1. Relationships between structure and physical properties.
2. Properties of solvents and re-crystallization of organic solids.
3. Separation methods: Simple and vaccum filtration, centrifugation, distillation.
4. Separations based on acidity and alkalinity.
5. Isolation of a natural product – determination of milk casein.
6. Separation funnel – Decanting.
7. Chromatography techniques: Solvents and polarity effects on thin layer chromatography – Separation of natural pigments with paper chromatography.
8. Distinction – Identification of organic compounds.
9. Comparison of strength of organic and inorganic acids.
10. Volumetric determination of organic acids in food.
11. Ester hydrolysis – soap preparation.
Carrey, F. A. 2007. Organic Chemistry. Mc Graw-Hill.
McMurry, J. 1996. Organic Chemistry. Vol. I and II. University Publications of Crete.
Schoffstall, A. M., A. B. Gaddis, and M. L. Druelinger. 2004. Microscale and Miniscale Organic Chemistry Laboratory Experiments. Mc Graw-Hill
Spiliopoulos, I. 2008. Basic Organic Chemistry.
Varvoglis, A. 1996. Principles of Organic Chemistry.
Wade, L. G. 2005. Organic Chemistry. Pearson Prentice Hall.
QUANTITATIVE ANALYTICAL CHEMISTRY
To comprehend the methods that apply to each quantitative determination and the theoretical interpretation of the use of each reagent and instrument.
Introduction to quantitative analytical chemistry. Solutions. Chemical reactions. Stoichiometric calculations. Reaction rate. Chemical equilibrium (Le Chatelier principle. Chemical equilibrium constant). Heterogeneous chemical equilibrium. Solubility product. Gravimetric analysis. pH. Buffering solutions. Titration (theoretical principles, requirements of titration, classification of titration methods, equilibrium point, neutralization, titration curves, measurement errors, significant digits, accuracy, precision, t-test. Neutralization titrations. Precipitation titrations (Argentometry). Redox titrations. Complex titrations.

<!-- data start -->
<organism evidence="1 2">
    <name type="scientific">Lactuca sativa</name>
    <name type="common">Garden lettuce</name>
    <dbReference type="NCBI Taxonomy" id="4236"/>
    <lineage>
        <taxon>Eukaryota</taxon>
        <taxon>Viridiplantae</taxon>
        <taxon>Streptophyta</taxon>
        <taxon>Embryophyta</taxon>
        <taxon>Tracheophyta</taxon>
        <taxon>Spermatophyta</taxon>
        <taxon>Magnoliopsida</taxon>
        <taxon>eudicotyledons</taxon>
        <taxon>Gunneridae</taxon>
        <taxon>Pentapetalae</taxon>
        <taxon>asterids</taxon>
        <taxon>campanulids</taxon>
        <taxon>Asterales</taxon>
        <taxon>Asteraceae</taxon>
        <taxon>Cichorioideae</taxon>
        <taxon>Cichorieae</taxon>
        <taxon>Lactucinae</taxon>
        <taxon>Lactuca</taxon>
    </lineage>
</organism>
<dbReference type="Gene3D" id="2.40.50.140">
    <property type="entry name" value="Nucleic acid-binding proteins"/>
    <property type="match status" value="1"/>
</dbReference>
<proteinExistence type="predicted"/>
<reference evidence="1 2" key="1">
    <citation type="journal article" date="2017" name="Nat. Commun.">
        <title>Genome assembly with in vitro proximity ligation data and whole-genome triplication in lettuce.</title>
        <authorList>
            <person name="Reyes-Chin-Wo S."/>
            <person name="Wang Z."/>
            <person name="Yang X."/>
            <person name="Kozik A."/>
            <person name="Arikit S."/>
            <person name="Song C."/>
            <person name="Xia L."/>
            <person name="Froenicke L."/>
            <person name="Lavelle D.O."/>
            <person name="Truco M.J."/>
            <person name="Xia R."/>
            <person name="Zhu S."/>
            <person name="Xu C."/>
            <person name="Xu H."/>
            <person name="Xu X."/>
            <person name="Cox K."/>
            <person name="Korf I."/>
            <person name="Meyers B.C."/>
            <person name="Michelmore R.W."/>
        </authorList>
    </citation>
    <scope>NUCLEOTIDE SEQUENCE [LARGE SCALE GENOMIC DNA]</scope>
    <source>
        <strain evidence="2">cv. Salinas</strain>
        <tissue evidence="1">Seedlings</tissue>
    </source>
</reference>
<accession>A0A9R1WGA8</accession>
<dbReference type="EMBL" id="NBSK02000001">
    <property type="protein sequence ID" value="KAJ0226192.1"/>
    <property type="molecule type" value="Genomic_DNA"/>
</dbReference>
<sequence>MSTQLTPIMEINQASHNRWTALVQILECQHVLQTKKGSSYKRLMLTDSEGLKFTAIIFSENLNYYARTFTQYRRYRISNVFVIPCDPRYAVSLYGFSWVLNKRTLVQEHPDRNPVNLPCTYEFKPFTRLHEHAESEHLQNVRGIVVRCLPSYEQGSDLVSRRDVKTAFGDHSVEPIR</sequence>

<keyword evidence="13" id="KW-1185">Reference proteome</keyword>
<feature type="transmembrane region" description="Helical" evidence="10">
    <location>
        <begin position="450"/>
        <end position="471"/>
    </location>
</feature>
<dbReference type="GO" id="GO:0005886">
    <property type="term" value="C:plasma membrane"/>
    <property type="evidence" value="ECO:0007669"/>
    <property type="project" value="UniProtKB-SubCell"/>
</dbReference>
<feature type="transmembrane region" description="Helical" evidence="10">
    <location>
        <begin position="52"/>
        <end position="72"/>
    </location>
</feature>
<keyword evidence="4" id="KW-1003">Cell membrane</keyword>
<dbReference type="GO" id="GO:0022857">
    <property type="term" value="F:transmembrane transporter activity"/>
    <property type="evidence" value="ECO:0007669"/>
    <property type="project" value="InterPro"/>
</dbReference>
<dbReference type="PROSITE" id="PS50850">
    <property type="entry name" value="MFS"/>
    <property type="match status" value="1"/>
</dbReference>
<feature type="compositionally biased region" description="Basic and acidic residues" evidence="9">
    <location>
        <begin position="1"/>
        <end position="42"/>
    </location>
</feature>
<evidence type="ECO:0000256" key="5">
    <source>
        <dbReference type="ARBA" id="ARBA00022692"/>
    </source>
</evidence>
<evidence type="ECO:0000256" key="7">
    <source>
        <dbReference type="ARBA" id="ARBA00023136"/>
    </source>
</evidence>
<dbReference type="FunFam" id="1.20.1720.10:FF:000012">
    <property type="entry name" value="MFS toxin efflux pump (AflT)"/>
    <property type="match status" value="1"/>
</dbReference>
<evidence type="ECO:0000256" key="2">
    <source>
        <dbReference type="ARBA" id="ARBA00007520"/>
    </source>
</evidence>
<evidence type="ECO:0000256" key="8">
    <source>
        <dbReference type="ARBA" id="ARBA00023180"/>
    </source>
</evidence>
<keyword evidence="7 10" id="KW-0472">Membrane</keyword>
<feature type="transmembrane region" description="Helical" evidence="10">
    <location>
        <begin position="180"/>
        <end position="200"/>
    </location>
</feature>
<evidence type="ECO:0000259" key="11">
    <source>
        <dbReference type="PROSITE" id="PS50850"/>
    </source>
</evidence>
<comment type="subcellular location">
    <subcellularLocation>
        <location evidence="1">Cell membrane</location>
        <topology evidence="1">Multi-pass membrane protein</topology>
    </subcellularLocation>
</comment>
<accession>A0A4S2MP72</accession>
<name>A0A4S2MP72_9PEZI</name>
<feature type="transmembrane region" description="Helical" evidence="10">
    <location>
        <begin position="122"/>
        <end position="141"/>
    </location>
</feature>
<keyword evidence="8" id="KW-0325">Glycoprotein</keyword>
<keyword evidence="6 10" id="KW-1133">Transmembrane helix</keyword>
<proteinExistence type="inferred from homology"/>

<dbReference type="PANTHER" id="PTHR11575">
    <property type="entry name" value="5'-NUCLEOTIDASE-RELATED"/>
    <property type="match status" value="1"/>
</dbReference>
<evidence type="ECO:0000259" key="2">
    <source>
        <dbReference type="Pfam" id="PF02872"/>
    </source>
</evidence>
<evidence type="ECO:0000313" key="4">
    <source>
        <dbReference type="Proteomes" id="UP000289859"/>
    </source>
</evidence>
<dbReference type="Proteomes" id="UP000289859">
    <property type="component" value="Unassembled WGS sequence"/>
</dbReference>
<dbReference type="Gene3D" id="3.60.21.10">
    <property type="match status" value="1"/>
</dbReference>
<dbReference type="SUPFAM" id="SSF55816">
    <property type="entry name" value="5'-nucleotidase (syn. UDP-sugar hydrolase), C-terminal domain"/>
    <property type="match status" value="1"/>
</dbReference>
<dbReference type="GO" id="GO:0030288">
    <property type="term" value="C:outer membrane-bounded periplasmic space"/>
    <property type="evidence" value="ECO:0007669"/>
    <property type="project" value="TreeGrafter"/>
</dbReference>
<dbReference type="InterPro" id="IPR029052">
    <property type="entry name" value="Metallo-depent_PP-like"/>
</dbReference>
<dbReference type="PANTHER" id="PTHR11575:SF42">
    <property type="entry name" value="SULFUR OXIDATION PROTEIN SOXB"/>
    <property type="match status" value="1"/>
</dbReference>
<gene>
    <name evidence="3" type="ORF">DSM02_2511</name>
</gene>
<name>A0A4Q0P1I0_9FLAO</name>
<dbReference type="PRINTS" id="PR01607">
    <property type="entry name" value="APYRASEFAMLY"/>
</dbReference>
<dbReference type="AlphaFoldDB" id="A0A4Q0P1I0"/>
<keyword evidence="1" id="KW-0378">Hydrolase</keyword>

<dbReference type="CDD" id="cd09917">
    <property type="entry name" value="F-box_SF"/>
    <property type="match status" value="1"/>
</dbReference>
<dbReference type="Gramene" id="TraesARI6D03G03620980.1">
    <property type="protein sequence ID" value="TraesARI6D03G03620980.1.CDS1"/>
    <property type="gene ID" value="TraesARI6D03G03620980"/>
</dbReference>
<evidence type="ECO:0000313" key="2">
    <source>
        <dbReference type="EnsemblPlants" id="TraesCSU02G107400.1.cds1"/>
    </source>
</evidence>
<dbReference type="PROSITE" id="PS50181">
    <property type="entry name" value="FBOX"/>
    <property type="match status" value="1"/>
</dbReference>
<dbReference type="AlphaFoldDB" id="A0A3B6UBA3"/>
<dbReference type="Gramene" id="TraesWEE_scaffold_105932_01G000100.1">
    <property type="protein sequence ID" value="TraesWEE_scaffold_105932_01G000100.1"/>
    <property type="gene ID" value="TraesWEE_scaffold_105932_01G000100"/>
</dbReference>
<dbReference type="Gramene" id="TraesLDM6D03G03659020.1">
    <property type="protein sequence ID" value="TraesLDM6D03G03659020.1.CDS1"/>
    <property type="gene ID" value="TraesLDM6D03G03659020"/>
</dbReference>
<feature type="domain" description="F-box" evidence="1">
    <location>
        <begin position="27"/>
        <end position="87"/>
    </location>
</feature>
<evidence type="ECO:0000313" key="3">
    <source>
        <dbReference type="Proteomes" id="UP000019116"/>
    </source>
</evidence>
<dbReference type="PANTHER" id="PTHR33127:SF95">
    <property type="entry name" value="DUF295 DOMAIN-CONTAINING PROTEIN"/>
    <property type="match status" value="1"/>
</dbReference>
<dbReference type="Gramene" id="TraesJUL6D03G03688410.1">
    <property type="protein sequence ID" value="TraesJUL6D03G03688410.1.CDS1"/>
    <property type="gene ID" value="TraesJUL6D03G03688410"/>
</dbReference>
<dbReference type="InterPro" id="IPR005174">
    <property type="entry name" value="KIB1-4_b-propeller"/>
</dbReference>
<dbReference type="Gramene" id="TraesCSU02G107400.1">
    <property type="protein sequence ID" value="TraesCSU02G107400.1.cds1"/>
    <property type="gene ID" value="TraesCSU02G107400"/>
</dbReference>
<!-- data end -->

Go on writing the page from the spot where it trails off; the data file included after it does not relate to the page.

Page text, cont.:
1. Gravimetric analysis, Determination of water content of a solid (use of scale, desiccator).
2. Oxymetry (preparation – titration of standard solution, use of pipette and burette).
3. Alkalimetry (determination of concentration of a solid sample, dilution).
4. pH-metric determination of phosphoric acid (titration with ph meter, ionization curves of polyprotic acids).
5. Buffering solutions (preparation of buffering solution, calculation of buffering capacity).
6. Redox titrations (determination of sulfide salts).
7. Iodimetry (indirect titration – blank determination).
8. Precipitation titrations (Argentometry – determination of chlorides with Mohr’s method)
9. Complex titrations (determination of drinking water hardness).
10. Separate determination of calcium and magnesium salts.
George, V. 2011. Analytical Chemistry and Instrumented Analysis in Nutrition.
Hadjiioannou, Th. P. 1990. Laboratory Exercises in Quantitative Analytical Chemistry. Athens.
Liodakis, S. 2001. Analytical Chemistry.
Themelis, and G. Zachariades. 1997. Analytical Chemistry.
Themelis, D., and G. Zacharioudakis. 1984. Analytical Chemistry – Qualitative and Quantitative Analysis. Thessaloniki.
Xenos, K. 2006. Analytical Chemistry.
Copyright © 2013 Τμήμα Τεχνολογίας Τροφίμων.
Developed by Amicro.